After finishing grammar school in 1840, Mendel joined the Faculty of Philosophy of University of Olomouc (Olomouc, Czech Republic). His family was not able to support him financially and Mendel had to tutor students to make ends meet. He suffered from serious depression and had to return home to recover. Yet he excelled in his studies, especially in physics and mathematics. Due to his illness he took a year longer to complete the two-year program in 1843.

    The Mendel family expected Johann to take over the family farm as he was the only son. However Mendel decided to be a monk probably because it allowed him to escape poverty and continue his education without paying for it himself. At the University of Olomouc, Mendel was among the favorite pupils of Friedrich Franz, who was professor of physics and applied mathematics. Franz and Mendel later became friends. It was on the suggestion of Franz that Johann enrolled as a monk with the Augustinian Order of St Thomas in Brno, Moravia. It was here that he was given the name Gregor by which he is famous today.

    Mendel crossed varieties of peas that differed in one trait, like a plant with long stem was crossed with one that had a short stem. He found that the result wasnt something in between but was plants that were all tall. In Mendels terms, one character was dominant and the other recessive. Furthermore when the hybrid plants were crossed, the recessive character reappeared and there were three times as many offspring that were tall as were short. This discovery of 3:1 ratio of what we now know as dominant and recessive genes is perhaps Mendels most important contribution.

    Gregor Mendel first presented his findings at two meetings of the Natural History Society of Brno in Moravia in early 1865. His paper on the subject, which was titled Experiments on Plant Hybridization, was published in the societys journal the following year. At the time his work was rejected by the scientific community. The vast significance of Mendels work was not realized till 1900 when his findings were rediscovered by Hugo de Vries and Carl Correns, after Mendels death and 35 years after the publication of his paper.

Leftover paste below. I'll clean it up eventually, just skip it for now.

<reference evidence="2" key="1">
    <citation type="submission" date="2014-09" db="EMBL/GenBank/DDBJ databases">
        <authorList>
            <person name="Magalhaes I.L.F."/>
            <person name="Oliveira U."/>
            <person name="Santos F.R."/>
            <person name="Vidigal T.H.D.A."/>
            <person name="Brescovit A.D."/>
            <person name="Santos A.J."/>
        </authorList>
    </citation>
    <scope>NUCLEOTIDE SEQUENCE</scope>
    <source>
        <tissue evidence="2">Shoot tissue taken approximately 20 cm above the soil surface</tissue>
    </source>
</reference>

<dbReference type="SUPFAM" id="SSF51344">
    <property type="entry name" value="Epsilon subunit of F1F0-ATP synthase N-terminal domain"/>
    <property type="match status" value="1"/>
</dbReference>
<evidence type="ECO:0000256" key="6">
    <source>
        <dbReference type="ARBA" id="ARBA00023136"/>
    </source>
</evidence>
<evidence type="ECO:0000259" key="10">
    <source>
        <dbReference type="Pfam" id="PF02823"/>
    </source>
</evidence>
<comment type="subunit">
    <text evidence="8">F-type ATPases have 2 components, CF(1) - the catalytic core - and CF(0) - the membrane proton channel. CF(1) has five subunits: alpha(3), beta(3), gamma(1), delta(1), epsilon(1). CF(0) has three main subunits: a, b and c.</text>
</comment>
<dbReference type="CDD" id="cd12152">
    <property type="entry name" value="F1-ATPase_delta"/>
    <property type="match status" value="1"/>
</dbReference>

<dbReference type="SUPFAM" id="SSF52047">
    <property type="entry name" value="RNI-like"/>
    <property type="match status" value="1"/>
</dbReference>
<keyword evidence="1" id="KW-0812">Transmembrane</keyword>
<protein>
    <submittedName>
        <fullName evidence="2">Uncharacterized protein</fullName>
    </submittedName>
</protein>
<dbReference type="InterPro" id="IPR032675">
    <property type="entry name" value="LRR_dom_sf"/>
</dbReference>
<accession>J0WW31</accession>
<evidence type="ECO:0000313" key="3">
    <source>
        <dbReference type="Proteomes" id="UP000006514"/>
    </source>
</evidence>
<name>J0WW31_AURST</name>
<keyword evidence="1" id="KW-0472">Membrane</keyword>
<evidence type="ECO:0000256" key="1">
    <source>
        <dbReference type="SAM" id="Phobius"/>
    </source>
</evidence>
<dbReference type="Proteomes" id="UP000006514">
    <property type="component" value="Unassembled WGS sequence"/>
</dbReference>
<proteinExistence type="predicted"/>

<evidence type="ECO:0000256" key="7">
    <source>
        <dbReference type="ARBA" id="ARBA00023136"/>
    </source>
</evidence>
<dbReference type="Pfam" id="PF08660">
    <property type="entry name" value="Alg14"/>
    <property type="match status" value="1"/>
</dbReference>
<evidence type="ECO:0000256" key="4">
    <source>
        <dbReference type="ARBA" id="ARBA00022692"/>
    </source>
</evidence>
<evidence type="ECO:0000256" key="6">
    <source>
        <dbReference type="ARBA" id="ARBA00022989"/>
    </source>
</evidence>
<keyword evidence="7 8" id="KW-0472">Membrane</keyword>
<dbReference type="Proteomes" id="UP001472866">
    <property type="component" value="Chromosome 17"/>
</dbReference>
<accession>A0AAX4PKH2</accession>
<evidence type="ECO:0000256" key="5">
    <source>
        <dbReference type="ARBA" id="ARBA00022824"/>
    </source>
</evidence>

6. Gregor Mendel, through his work on pea plants, discovered the fundamental laws of inheritance. He deduced that genes come in pairs and are inherited as distinct units, one from each parent. Mendel tracked the segregation of parental genes and their appearance in the offspring as dominant or recessive traits.

  7. Who: Gregor Johann Mendel What: Father of Modern Genetics When: July 20, 1822 - January 6, 1884 Where: Heinzendorf, Hapsburg Empire (Modern-Day Czech Republic) Gregor Mendel was an Austrian-born, German-speaking Augustinian monk who is famously known as the founder of the modern study of genetics, though his work did not receive much recognition until after his death.

  8. Gregor Mendel: No Darwinian | Answers in Genesis

    answersingenesis.org/.../gregor-mendel-no-darwinian

    Jul 22, 2020 · Gregor Mendel is perhaps one of the most well-known scientists in history. He has been lionized as the “Father of genetics” and a man so far ahead of his time that, though his work was lost for well over thirty years, it was rediscovered and became the foundation of modern genetics.

    • Harry F. Sanders, III